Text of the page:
Saturday, November 29, 2008

Saturday morning fun

I don't remember learning to read. Or should I say I don't remember ever NOT reading? Family lore has me reading simple books before my 4th birthday. That's probably right - I started kindergarten at four and I know I was reading then.

I remember a house filled with books. My mother had a pretty decent library. There was a small library in the town we lived in during my grammar school years, but no bookstore. My life nearly revolved around my weekly visits to the town library (our school didn't have one, but was right down the street, so we'd walk). I remember the rule that you could check out the same number of books as the grade you were in - I guess they thought that's the right number of books to have for a week.

Somehow, I managed to convince them I could read more. I was allowed to bring home a stack every week.

In our classroom, we had small readers that one progressed through (they still have them, same company - in my son, Jake's 3rd grade classroom). I'd always be done with the lot of them by Christmas, and that meant I could read whatever I wished. How I loved to be called on to read aloud. It wasn't the being chosen so much that enthralled me, it was the reading itself, the love of words said aloud. At seven, I realized that theater gave me the chance to give life to the words on a page, and I participated whenever I could. It was a small town. There was no theater, apart from the plays we did in school. I must have done something right, as I always got the female lead.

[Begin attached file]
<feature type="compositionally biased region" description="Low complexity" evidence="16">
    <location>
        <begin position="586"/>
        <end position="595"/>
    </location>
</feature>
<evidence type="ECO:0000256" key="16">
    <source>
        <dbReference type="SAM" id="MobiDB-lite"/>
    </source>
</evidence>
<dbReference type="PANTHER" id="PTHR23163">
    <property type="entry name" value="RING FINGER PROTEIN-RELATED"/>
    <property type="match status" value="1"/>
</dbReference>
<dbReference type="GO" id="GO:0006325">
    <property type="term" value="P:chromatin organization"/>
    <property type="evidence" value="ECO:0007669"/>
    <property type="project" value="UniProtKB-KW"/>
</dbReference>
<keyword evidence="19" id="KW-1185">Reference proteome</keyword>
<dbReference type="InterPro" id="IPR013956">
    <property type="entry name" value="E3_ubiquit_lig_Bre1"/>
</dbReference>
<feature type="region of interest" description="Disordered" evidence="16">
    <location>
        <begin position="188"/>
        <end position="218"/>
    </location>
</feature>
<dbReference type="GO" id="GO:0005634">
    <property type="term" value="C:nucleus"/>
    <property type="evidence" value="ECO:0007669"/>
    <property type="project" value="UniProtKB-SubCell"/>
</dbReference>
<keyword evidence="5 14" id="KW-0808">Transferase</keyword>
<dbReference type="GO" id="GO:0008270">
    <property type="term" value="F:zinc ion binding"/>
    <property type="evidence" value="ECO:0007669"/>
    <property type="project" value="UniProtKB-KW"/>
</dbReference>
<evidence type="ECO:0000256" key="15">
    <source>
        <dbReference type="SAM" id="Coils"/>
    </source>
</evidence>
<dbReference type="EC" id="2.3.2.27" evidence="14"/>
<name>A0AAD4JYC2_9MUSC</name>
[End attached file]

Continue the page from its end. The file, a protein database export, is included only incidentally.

And I continued to read with a vengeance. I loved series - they could keep me going for weeks. Nancy Drew? Once I'd finished the first volume, I didn't finish until I'd read them all - all that were out the time. I remember waiting with breathless anticipation for The Mystery of the 99 Steps. I was 8 at the time. I loved the fact that my mother had read them before me. I loved Edgar Allen Poe. The Brontes. Laura Ingalls Wilder. Madeleine L'Engle.

My mother died when I was 10. I quickly read through her library, then joined a book club. I had to feed my addiction. I was completely catholic in my tastes...I read everything from Please Don't Eat the Daisies to books about the Third Reich. Yeah.

During my early 20s, visitors to my home would see stacks of books everywhere. I slowly purchased bookshelves (saving my money - you see, it had to be solid oak for them - no veneer would touch my books). Still, my books would overflow the shelves. They were my comfort, my family.

And then I had kids. I literally could not read for a couple of years. My sleep deprivation was so great that If I sat down to try to read, I'd fall asleep almost immediately. Books for children didn't do this to me, most probably as I read them aloud. So my only comfort at the time were the Lambs' Tales, which I'd read nightly to my babies.

I started reading again just before my husband left., and then stopped For a year after, I couldn't read - I couldn't sustain thought long enough to gain any remembrance of the words on the page. It took all I had to take care of myself and my babies.

And now I read again. I really should update the section on books I'm reading, but somehow I forget. I love essays, I love mysteries, I read lots of books on raising adopted children and the prenatal effects of psychoactive substances. Small hobby of mine.

This morning I woke early...very early. Checking my email, reading up on the night's Twitters, I surfed from one site to another, before landing at LibriVox. I downloaded the software needed, and now I get to do one of my favorite things in the world....

Read aloud.

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